What is Finder on a Mac?





If you’ve used a Mac, you may have heard of “Finder”. But what is it, why do you need it and how do you use it? We will explain.

The Finder is the way you interact with files on a Mac

The Finder is the basic way to interact with the file system on your Mac. It allows you to move, copy and delete files. It also helps you launch applications and connect to network resources. It is generally equivalent to File Explorer (formerly known as Windows Explorer) in Windows.

The Macintosh Finder was born early in the development of the Macintosh, first named by Bud Tribble. Early Finder co-author Bruce Horn speculate this Finder gets its name from the fact that it is used to search for documents. Its Apple precursor Lisa, Filer, had a similar sounding name with a similar purpose: to help you organize files and launch programs with a mouse-based graphical interface. Horn and others developed the Finder into something similar to what we know today, but it has changed dramatically over time to accommodate new architectures and operating systems.

RELATED: Already seen: a brief history of each Mac processor architecture

How to use the Finder

The Finder is an app on your Mac, but with special status and privileges in macOS. You can’t delete it, and it’s still available in your Dock. In fact, the easiest way to open Finder is to click on its icon in your dock, which looks like a smiling blue face.

After clicking, you will see “Finder” in the upper left corner of the screen and a Finder window will open. Using this window, you can browse your files by double clicking on files or folders to open them.

An example of a Finder window in macOS.

You click and drag file or folder icons between windows to move or copy them. Usually, if you drag between two Finder windows on two different drives, it will make a copy of the file and keep a copy in both locations. If you drag a file or folder from one window to another on the same drive, Finder will move the item to the new location.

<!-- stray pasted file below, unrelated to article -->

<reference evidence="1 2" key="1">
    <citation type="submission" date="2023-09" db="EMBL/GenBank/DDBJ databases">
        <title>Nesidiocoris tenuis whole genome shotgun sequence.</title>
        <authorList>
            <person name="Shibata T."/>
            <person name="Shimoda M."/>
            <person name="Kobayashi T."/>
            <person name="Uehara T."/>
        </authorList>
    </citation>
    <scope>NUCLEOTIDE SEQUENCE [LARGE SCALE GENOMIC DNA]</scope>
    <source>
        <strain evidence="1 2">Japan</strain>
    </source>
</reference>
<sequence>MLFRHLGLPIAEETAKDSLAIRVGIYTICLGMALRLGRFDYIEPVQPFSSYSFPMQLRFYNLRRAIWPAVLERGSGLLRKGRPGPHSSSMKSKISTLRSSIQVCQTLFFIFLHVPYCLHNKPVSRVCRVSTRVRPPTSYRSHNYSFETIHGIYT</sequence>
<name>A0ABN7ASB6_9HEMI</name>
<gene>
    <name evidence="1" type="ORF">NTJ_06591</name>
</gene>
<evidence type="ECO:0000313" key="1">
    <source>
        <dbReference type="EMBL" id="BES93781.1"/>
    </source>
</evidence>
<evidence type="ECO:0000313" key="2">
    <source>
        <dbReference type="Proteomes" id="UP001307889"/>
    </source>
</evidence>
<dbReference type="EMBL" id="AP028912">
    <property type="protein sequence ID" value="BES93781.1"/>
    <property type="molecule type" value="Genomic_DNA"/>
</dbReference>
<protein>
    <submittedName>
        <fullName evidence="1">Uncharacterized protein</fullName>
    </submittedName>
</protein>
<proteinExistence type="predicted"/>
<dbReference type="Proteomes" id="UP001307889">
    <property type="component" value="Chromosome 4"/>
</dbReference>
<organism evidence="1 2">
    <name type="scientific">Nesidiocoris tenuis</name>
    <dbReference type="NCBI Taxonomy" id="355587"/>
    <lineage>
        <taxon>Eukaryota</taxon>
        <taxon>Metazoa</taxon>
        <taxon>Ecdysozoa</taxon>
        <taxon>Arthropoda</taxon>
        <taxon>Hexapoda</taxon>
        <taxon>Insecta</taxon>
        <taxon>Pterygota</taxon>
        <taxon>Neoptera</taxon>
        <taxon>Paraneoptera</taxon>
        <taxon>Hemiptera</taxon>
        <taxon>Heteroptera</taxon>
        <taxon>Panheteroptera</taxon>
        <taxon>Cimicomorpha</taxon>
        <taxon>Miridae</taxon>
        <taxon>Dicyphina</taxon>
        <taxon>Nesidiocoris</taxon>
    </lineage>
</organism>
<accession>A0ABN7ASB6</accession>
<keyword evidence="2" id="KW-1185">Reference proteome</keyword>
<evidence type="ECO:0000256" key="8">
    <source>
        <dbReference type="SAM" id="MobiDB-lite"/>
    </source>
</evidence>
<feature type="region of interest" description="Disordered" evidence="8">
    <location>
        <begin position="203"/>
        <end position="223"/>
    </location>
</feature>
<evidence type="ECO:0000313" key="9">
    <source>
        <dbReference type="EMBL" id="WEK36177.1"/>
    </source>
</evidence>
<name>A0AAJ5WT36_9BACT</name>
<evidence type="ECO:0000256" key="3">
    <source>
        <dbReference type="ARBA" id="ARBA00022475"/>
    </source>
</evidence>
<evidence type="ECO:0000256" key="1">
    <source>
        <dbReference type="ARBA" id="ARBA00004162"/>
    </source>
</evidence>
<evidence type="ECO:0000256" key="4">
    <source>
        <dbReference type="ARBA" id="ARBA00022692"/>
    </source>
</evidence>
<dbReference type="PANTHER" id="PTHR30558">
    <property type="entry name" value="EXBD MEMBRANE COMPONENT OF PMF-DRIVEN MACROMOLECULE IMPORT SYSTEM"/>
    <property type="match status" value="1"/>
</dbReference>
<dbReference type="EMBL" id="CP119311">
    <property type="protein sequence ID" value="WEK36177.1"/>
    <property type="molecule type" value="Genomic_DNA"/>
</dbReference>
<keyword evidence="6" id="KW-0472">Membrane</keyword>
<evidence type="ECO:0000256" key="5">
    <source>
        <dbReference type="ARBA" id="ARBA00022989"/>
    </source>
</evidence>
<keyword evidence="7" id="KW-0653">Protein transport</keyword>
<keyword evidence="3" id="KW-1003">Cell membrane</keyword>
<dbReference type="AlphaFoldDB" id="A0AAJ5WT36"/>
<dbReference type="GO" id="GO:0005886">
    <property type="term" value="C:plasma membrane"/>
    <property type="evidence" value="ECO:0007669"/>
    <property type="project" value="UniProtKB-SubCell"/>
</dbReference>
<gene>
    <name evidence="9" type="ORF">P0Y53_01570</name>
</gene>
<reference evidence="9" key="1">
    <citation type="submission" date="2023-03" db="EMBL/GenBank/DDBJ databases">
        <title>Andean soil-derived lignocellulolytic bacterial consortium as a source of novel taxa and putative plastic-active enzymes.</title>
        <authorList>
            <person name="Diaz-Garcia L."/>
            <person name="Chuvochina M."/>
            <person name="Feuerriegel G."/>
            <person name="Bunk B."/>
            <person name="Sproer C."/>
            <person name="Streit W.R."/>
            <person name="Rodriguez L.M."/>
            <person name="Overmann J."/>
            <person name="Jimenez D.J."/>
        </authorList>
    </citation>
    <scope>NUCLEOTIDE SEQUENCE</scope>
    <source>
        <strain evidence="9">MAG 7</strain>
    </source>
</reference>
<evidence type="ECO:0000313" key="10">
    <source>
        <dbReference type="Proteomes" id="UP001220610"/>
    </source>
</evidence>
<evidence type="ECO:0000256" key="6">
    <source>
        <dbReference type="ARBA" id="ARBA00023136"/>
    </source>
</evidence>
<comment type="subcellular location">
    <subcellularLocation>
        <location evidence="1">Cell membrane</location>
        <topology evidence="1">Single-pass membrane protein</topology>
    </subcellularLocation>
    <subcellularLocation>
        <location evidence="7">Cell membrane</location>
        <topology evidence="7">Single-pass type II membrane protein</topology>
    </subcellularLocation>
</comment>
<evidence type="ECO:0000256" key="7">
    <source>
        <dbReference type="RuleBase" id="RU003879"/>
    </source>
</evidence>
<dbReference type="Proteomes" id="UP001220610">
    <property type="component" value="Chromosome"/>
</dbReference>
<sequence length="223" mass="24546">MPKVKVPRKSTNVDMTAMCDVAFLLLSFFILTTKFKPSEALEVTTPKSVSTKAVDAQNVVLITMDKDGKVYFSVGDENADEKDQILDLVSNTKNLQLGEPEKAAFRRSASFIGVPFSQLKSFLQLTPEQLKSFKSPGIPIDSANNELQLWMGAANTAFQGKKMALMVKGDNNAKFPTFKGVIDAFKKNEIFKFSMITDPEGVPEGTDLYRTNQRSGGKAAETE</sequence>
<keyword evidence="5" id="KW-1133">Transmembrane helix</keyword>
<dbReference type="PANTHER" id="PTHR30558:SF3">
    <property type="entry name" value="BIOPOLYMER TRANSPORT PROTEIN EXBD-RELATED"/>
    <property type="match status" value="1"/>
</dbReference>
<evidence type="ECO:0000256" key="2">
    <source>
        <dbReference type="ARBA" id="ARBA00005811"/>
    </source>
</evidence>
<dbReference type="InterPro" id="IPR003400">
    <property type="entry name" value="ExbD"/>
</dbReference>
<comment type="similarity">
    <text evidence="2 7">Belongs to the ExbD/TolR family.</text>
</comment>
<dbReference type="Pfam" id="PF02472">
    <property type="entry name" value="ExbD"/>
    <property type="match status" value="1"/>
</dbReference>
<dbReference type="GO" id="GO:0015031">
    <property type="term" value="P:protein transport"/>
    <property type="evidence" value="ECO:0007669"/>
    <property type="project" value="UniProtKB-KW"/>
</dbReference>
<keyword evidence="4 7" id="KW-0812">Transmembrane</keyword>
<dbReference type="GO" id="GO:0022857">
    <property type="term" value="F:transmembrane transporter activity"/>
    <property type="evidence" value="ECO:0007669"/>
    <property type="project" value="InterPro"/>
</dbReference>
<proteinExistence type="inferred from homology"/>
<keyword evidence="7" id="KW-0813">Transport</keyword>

To delete a file using Finder, drag its icon to the trash can icon on your dock.

By default, you’ll see a sidebar in every Finder window that contains shortcuts to important locations such as your Desktop, Documents, Applications, or Pictures folders. If you don’t see the sidebar, choose View> Show Sidebar from the menu at the top of the screen (or press Ctrl + Command + S).

In the Finder, use the sidebar for quick navigation.

While you are browsing the Finder, you can use the breadcrumb trail in the path bar at the bottom of the screen to see where you are in the file path. If you don’t see the path bar, choose View> Show Path Bar from the menu bar at the top of the screen (or press Option + Command + P).

RELATED: What are computer files and folders?

In Finder, use the path bar to see the current location of your path.

If you want to change the way you view files in the Finder window, use the icons that look like groups of squares in the topmost toolbar to change the style of the view (from icons to list, for example) and also how the files in the window are sorted.

And yes, you can also find things in Finder using the search feature. To do this, click the magnifying glass icon in the upper right corner of the Finder window (or press Command + F). Type in a search and you will see the results below.

In Finder, use the search bar to search for files and folders.

There’s a lot more to explore, including ways to tidy up your desk or color-code your files, but now you know the basics.

As a final tip, know that you are not limited to working with a single Finder window. Whenever you want to open a new (or additional) Finder window, choose File> New Finder Window from the menu bar or press Command + N on your keyboard. You can close any Finder window by clicking the red circle in the upper left corner of the window. Have fun and good discovery!

RELATED: PSA: you can color-code your Mac files with tags





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